Chairman Bernanke’s Testimony
Here are my notes from Chairman Bernanke’s written testimony before the Senate Banking Committee. In addition, if you want a great summary of what’s going on in the economy, pull the written semiannual Monetary Policy Report to the Congress (here’s the link) and flip through the charts that are included in the text.
Chairman Bernanke’s written testimony was broken into three parts and I’ve also included my thought for the day.
PART 1: The Economic Outlook
1. Economic recovery and growth are decelerating. Second half (2011) GDP growth was 2.5%, Q1 (2012) was 2% and we were probably lower in Q2.
2. Labor market improvement also decelerating. In Q4 (2011) and Q1 (2012), we were producing 200K jobs per month. In Q2, it was 75K. Yes, there are issues with seasonal adjustment and unusually warm weather. But, there is also a loss of momentum.
3. Household spending has advanced, but the growth rate is decelerating. There are concerns about employment, income prospects and overall confidence.
4. Housing is increasing modestly. Low mortgage rates have helped. Some price measures have turned up. But, potential buyers are worried about their finances or can’t get a mortgage (tighter standards, impaired credit, underwater mortgage). Supply continues to be large due to foreclosed homes.
5. Manufacturing production has slowed.
6. Business spending on equipment and software has decelerated from its double digit pace of the second half of 2011. Surveys suggest weakness ahead. Exports are getting weak because of Europe and other trading partners.
7. FOMC now predicts 1.9% – 2.4% growth for 2012 and 2.2% – 2.8% for 2013. This is lower than the predictions made in January. Financial strains from Europe have increased. US also has tight borrowing conditions for some businesses and households. Fiscal policy and uncertainty is a problem. In addition, we’re not getting the housing recovery that typically helps.
8. Growth will not be much above what is needed to absorb new entrants to labor force. So, unemployment will be at 7% or higher at end of 2014.
9. PCE price index rose at 3.5% annual rate in Q1 (due to energy prices). But, these prices dropped and the annualized rate was only 1.5% over first five months. (In 2011, it was 2.5%.)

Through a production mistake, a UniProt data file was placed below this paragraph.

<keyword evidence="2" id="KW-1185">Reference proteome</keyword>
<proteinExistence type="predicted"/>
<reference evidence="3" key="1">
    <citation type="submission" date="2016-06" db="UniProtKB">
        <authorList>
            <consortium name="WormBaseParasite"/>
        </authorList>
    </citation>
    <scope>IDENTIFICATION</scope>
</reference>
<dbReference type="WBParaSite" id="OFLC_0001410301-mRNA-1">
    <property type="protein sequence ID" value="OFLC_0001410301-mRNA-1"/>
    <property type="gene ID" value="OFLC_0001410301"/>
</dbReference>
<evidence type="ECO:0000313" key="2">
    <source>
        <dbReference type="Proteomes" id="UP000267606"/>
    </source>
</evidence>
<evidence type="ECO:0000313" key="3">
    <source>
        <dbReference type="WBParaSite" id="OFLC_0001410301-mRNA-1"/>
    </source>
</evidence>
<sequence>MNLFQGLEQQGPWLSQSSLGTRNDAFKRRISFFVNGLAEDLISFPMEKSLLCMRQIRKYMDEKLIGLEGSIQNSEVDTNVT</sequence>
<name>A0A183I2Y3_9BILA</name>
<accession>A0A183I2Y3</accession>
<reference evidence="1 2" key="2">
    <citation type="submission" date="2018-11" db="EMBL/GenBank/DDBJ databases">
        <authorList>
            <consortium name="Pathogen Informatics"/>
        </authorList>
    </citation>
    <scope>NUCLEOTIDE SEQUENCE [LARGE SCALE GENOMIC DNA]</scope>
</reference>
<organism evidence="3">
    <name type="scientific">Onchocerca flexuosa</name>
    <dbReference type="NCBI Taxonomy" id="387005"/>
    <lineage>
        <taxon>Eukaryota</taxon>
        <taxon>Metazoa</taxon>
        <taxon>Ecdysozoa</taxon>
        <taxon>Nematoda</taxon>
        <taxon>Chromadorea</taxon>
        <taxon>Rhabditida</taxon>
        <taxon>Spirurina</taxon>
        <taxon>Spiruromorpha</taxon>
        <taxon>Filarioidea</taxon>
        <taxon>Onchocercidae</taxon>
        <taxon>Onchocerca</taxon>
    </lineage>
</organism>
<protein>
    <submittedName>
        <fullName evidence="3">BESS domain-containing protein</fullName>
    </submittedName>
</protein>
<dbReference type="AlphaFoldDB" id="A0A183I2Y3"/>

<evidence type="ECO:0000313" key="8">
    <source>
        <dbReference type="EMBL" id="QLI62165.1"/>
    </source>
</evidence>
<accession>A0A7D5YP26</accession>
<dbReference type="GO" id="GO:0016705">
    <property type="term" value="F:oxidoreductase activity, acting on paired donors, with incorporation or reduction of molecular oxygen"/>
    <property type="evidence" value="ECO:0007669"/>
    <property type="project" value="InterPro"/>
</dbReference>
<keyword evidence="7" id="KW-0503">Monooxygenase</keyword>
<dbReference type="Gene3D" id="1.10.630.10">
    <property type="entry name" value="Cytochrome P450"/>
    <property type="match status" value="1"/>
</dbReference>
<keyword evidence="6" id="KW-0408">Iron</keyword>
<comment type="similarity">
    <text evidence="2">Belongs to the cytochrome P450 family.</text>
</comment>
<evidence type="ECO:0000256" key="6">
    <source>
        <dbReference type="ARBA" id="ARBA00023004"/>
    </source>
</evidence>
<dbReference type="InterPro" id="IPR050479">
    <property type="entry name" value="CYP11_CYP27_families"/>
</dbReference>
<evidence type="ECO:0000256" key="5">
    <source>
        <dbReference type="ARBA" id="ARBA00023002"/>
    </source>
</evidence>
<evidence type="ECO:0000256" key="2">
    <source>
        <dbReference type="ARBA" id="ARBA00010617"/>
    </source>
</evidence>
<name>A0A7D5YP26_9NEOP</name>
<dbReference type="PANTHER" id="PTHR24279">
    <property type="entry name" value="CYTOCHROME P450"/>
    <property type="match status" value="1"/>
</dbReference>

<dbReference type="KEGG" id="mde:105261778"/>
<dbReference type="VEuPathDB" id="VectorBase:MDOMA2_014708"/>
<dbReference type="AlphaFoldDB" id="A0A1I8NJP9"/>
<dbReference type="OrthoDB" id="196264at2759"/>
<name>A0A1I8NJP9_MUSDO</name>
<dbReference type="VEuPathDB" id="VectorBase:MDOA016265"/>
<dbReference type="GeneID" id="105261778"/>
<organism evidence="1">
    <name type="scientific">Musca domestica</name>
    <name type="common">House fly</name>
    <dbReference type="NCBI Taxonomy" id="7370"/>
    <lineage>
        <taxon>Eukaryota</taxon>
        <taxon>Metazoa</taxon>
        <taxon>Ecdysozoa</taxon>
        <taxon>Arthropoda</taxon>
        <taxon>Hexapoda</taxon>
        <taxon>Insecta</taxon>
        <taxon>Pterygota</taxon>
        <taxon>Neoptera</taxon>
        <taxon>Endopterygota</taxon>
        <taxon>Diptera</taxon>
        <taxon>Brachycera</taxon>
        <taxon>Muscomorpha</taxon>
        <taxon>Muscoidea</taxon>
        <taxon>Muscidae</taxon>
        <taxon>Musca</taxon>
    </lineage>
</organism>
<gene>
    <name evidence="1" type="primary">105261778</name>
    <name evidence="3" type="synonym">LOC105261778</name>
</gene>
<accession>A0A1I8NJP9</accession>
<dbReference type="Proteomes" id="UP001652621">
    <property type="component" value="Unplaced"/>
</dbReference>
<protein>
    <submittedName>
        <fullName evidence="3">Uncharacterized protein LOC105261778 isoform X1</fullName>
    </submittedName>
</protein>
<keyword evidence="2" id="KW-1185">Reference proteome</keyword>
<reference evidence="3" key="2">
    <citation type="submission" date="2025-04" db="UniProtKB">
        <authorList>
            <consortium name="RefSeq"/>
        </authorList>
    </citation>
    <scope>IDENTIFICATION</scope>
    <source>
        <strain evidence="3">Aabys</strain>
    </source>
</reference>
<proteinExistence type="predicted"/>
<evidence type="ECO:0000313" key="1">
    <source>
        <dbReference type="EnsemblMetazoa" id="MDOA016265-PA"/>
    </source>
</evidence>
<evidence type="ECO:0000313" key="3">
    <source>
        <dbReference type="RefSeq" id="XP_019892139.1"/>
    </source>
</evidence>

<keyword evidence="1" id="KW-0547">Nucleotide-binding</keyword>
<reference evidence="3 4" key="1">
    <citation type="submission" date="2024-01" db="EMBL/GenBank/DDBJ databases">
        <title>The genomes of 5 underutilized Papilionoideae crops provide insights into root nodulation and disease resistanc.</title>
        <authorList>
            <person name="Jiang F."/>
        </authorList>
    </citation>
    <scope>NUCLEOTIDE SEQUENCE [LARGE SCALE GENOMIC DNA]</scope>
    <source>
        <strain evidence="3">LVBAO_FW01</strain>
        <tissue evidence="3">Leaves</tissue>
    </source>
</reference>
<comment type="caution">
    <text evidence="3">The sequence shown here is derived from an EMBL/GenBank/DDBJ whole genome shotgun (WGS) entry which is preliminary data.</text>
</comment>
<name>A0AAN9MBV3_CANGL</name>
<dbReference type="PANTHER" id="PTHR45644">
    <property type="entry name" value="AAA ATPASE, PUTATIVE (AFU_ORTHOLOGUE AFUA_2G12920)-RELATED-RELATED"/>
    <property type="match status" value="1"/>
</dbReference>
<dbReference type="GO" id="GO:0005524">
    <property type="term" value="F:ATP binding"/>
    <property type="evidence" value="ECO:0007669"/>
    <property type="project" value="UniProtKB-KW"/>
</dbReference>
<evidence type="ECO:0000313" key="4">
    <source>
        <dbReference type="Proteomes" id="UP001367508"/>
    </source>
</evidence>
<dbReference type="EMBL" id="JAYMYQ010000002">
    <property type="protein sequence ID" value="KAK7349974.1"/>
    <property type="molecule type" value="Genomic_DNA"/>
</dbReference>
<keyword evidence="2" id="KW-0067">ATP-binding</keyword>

PART 2: Risks to the Outlook
1. FOMC participants saw more uncertainty in their June forecasts than normal and believe that the risks to growth have increased.
2. Two main sources of risk: the euro-area fiscal and banking crisis; and the US fiscal situation. (Just two tiny sources of risk…Europe and the US.)
3. Hope for the best and prepare for the worst! After recapping the EU situation, Bernanke said that the Fed has been focusing on improving the resilience of our financial system to severe shocks. He said that the capital and liquidity positions of US banking institutions have improved substantially in recent years. (My capital and liquidity would also improve if you loaned me money at 0% interest for several years.) “European developments that resulted in a significant disruption in global financial markets would inevitably pose significant challenges for our financial system and our economy.”
4. “U.S. fiscal policies are on an unsustainable path and the development of a credible medium-term plan for controlling deficits should be a high priority. At the same time, fiscal decisions should take into account the fragility of the recovery.”
5. The recovery could be endangered by the fiscal cliff. The CBO predicts a shallow recovery, but they ignored the additional negative effects likely to result from public uncertainty about how these matters will be resolved. (Those are Bernanke’s comments, not mine.)
6. “The most effective way that the Congress could help to support the economy right now would be to work to address the nation’s fiscal challenges in a way that takes into account both the need for long-run sustainability and the fragility of the recovery. Doing so earlier rather than later would help reduce uncertainty and boost household and business confidence.”
PART 3: Monetary Policy
1. Weak growth and subdued inflation means that easy monetary policy can continue.
2. Operation Twist will continue, but we call it “maturity extension program”. (Sounds fancy.)
3. The benefits of Operation Twist (oops, I mean “MEP”) are (A) lower interest rates; (B) no growth in the Fed’s balance sheet (because they’re selling short-term and buying longer-term); and (C) “induce private investors to acquire other longer-term assets, such as corporate bonds and mortgage backed-securities, helping to raise their prices and lower their yields and thereby making broader financial conditions more accommodative.”
4. The Fed “is prepared to take further actions as appropriate.” I’m not quite sure what that means, but I guess it’s his way of telling me to sleep easy.
PART 4: My Happy Thought For the Day
All the Fed can do is create accommodative monetary policy. They’ve done that. It’s great for the financial markets. But, the Fed can’t end our deficits, reduce our debt, curb healthcare costs, solve our unfunded liabilities problem, discourage Americans from claiming disability insurance or create jobs for citizens who don’t have enough education to compete in today’s society. Some of this is up to Congress and the rest of it is up to individuals. And when I say “Congress,” I’m talking about the group where half the members refuse to raise taxes and the other half refuse to cut spending. I’m talking about the group that has put us into this situation. It’s hard to be optimistic that they’re going to change.
Have a great week.
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